Photo: Andrew McMurtrie American flags with the names of the fallen veterans wave during the Veterans Memorial Services celebration of the 60th anniversary of the Korean War Saturday at the Town Green off Main Street in Duluth. The Korean War Commemoration Committee's Executive Director Colonel David J. Clark traveled from the Pentagon to join the American Legion for the annual Memorial Day observance in Duluth.
DULUTH -- For the 60th anniversary, Korean War veterans were recognized by the city of Duluth, Mayor Pro Tem Jim Dugan, U.S. Congressman Rob Woodall, Gwinnett County Commissioner Shirley Lasseter and the public on Saturday.
But they weren't the only ones. The Department of Defense's Col. David Clark was present to thank and honor all of the men and women who served during the Korean War.
"These days like Memorial Day and Veteran's Day when we as a nation can say 'thank you' to them, it's extremely important because most of these guys are in their middle 80s," Clark said. "This is probably the last time we as a nation we can say 'thank you.'
"Their service 60 years ago was amazing. They left their families and homes just like many soldiers are doing today and many of them didn't know if they were coming back. The ones that did come back lost some of the friends they went to war with, came back with scars and a lot of bad memories. For them, this is very important."
During the ceremony, four teenagers from the Duluth High School Navy Funior ROTC presented the colors, the Rev. Jae Kim of the Korean Community Presbyterian Church of Atlanta said the opening prayer and Woodall gave the opening remarks.
Clark, Lasseter and a representative from the American Legion took turns speaking to the veterans and the crowd, then segued into presenting the commemorative coins and Department of Defense appreciation certificates.
One side of the coin has an image of North and South Korea and the other has emblems of each branch of the service.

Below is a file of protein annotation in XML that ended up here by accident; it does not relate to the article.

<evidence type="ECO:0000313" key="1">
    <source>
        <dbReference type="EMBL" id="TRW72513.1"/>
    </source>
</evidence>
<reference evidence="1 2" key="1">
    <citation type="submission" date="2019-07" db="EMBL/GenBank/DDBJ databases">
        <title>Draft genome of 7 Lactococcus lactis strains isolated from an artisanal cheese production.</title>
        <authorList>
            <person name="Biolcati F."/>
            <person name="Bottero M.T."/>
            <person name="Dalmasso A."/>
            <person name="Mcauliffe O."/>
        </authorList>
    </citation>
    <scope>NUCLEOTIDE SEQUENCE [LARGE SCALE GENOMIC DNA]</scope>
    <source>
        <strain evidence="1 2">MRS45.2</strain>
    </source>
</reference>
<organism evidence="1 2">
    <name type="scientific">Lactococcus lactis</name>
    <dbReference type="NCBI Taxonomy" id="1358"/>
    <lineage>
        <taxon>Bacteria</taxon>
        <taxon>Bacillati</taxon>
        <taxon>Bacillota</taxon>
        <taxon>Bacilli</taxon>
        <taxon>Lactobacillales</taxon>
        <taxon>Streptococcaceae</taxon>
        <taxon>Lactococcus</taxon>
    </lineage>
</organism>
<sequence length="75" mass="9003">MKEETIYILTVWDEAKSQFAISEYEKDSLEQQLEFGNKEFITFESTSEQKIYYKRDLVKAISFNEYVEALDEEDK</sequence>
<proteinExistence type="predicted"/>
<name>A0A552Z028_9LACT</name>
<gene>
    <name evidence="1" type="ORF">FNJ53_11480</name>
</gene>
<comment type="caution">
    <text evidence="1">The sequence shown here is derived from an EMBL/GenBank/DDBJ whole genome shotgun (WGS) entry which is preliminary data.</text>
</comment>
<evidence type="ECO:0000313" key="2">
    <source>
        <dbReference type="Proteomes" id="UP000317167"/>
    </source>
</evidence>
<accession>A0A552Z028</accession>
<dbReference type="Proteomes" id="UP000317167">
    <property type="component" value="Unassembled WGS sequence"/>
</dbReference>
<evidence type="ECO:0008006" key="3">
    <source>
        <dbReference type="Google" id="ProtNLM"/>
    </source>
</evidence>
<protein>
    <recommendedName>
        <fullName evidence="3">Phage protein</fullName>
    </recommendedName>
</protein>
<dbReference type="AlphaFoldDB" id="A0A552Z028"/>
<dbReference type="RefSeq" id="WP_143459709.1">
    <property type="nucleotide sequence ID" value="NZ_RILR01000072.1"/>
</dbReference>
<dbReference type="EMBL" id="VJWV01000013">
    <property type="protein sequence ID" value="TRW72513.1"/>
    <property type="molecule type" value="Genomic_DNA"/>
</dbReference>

"I'm very happy," Duk Man Kang of Duluth said after being recognized. "I was a Korean soldier from 1951 to 1953. (There were) so many people dead (from my) company and the U.S."
Near the end of the ceremony, Duluth's American Legion Riders Post 251 took the podium for its "Fallen Heroes Salute." Elliott Foss of the Legion described the symbolism behind the memorial, which was made of a helmet, rifle, dog tags, pair of boots, white teddy bear and rose, and flags. Clark and Capt. Tony Fears brought a wreath that represented "undying love and affection for all fallen soldiers" according to Foss to the memorial and saluted while a lone horn player played "Taps" from the back of the audience.
"Korea came at a time when people didn't want to talk about war anymore," Clark said. "Many of them came home and people didn't know they had even serviced. It wasn't played up in the papers like World War II was. It is referred to as the Forgotten War -- we're here to correction that perception. It's an honor for us to be able to do this."
Throughout the rest of the weekend, Duluth has veteran memorial markers scattered throughout the city's roads to remember and honor men and women during the national holiday.